Restarting CGM (1878)

Key points below

When do I need to restart my child’s insulin pump?

You should only restart your child’s insulin pump if the doctor says it is okay to restart it.

Your child should not go without insulin for more than 2 hours. 

You will need to restart your child’s insulin pump as soon as possible.

What do I need to know before I leave the hospital?

Review your child’s After Visit Summary before you leave the hospital.  You will need to know:

How should I restart my child’s insulin pump?

1. Make sure the insulin pump is working.  If your child was treated for diabetic ketoacidosis (DKA), you must call the insulin pump support line to see if your pump is safe to use. The insulin pump support line phone number is on the back of your child’s insulin pump.
2. Insert a new pump set in a lump free place on the skin. Refill the insulin pump with fresh insulin.   
3. If your child was given a long-acting insulin like Lantus, set a temporary basal rate on your child’s insulin pump.  Run the temporary basal rate for a full 24 hours from the time the long-acting insulin was given. For example, if your child received a long-acting insulin at 5:00 pm, a temporary basal rate will be used until 5:00 pm the next day. See your child’s AVS for more instructions.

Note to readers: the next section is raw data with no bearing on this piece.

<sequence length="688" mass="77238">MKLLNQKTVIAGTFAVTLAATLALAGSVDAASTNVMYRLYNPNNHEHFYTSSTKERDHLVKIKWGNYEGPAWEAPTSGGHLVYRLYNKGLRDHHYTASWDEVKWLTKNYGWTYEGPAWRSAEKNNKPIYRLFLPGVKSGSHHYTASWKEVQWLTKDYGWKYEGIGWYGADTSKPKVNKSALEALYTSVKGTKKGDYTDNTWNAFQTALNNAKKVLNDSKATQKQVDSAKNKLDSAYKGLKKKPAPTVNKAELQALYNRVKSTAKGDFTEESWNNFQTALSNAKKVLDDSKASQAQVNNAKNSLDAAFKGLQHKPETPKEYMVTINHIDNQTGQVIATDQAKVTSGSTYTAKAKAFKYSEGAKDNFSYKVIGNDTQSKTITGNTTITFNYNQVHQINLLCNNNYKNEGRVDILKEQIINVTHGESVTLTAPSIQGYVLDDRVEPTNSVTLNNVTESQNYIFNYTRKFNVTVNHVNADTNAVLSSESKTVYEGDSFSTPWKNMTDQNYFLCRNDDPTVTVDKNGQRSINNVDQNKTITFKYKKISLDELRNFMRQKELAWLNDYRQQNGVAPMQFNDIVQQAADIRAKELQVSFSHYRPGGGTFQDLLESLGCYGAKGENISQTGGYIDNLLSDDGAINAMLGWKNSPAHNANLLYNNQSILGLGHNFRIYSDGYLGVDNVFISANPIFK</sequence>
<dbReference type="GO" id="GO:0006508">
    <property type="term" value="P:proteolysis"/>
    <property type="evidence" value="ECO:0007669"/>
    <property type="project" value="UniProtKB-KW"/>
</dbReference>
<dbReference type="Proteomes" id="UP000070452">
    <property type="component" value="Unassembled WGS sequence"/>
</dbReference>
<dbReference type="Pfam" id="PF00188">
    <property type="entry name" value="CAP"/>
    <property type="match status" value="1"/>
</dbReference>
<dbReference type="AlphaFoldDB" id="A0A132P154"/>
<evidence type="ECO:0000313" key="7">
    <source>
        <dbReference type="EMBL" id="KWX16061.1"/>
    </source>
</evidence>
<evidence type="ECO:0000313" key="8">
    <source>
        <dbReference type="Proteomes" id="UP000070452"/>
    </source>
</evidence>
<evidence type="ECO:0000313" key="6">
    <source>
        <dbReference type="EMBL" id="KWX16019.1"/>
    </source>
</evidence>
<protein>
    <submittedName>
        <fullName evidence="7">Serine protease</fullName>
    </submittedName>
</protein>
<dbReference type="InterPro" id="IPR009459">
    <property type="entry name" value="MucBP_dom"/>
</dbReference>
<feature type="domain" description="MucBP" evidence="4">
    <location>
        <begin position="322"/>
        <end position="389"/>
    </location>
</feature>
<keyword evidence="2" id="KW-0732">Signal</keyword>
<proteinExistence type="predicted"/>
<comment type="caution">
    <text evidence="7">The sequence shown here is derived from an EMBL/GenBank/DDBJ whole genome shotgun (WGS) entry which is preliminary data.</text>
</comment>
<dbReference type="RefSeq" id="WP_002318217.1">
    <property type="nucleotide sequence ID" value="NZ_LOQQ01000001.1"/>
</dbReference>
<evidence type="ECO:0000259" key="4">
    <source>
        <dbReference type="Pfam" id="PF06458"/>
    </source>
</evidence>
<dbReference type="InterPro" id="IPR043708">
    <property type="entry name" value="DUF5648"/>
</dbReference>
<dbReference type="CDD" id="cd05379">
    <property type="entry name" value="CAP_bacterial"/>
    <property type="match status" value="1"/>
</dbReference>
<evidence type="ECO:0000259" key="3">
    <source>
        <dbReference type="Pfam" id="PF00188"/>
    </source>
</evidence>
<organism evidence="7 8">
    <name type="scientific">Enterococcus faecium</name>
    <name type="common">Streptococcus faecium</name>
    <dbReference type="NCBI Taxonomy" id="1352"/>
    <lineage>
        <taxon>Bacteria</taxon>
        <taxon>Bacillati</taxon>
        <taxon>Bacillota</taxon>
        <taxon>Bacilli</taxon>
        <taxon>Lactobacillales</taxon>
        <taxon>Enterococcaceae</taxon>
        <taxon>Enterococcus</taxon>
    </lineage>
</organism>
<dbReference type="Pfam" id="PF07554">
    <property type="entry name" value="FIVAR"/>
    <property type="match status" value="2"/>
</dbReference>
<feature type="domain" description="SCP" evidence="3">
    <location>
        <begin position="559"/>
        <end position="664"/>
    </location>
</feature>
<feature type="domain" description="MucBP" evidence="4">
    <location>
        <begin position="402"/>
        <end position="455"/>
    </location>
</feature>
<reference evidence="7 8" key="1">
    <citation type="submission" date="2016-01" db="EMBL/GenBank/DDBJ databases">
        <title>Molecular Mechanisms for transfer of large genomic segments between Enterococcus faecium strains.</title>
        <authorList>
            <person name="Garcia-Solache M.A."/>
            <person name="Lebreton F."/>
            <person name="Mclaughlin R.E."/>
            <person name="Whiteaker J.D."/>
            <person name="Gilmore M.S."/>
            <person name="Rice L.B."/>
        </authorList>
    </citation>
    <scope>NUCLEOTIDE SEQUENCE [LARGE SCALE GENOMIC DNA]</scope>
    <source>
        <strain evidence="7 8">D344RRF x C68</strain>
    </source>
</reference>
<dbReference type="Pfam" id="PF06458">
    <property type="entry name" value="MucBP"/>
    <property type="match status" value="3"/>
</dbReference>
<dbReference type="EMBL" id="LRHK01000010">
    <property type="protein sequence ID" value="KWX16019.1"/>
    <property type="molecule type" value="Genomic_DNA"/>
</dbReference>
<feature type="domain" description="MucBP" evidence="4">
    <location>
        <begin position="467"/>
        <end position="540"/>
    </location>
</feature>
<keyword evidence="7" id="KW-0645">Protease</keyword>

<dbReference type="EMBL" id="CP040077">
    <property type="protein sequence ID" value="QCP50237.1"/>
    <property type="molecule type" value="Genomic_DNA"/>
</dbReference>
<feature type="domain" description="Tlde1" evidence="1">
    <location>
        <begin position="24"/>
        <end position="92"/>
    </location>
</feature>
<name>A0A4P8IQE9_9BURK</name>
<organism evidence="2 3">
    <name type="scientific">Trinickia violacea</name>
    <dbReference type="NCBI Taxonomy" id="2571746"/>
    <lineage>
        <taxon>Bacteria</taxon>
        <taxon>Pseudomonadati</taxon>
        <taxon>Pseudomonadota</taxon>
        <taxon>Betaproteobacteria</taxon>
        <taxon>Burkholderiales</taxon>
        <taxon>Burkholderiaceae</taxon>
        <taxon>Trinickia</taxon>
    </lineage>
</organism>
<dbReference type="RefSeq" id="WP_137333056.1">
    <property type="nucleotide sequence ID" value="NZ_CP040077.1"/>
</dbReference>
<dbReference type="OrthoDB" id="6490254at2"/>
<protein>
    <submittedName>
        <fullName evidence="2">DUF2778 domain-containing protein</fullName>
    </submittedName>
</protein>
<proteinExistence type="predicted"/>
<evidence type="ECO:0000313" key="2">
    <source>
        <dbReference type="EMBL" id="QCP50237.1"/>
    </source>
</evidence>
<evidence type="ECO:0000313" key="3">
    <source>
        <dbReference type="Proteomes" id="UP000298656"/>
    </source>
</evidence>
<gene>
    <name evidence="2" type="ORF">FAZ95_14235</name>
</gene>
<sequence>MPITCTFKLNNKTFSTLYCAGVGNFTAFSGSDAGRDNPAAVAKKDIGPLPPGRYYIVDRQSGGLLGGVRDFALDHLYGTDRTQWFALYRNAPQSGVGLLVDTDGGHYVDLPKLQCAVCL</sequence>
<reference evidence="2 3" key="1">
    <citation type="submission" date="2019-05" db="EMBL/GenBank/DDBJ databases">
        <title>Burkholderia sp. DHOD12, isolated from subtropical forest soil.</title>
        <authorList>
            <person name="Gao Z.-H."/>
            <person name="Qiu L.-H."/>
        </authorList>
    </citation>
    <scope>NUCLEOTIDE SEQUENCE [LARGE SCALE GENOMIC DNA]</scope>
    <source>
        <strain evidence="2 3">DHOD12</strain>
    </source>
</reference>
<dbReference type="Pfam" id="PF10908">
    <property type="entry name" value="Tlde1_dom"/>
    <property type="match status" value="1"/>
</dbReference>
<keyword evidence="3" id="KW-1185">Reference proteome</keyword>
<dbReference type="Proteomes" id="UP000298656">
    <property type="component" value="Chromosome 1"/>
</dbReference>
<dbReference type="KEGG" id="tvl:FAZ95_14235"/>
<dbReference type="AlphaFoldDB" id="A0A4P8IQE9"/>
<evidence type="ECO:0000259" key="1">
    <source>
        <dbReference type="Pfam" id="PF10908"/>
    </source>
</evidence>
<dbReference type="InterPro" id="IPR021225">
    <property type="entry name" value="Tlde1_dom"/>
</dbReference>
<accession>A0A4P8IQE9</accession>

4. Start the pump to begin giving insulin. 
5. Test the blood sugar or check the Continuous Glucose Monitoring (CGM) device for a current blood sugar level as soon as you start the pump. 
6. Your child’s pump settings may need to be changed.  This will be based on your child’s blood sugar. See your child’s AVS for more instructions. 
7. If your child’s blood sugar stays above 200 mg/dL after 2 hours on the insulin pump, you will need to follow your child’s sick day guidelines. The sick day chart is on the Children’s website diabetes specialty page.  You can ask your care team for one.


Call the Diabetes Urgent Line at 414-266-2000, if your child:

  • Has large urine or blood ketones.
  • Is vomiting. 
  • Has an insulin pump that is not working.
  • Has blood sugars above 250 mg/dL for longer than 4 to 6 hours.
  • Has special health care needs that were not covered by this information.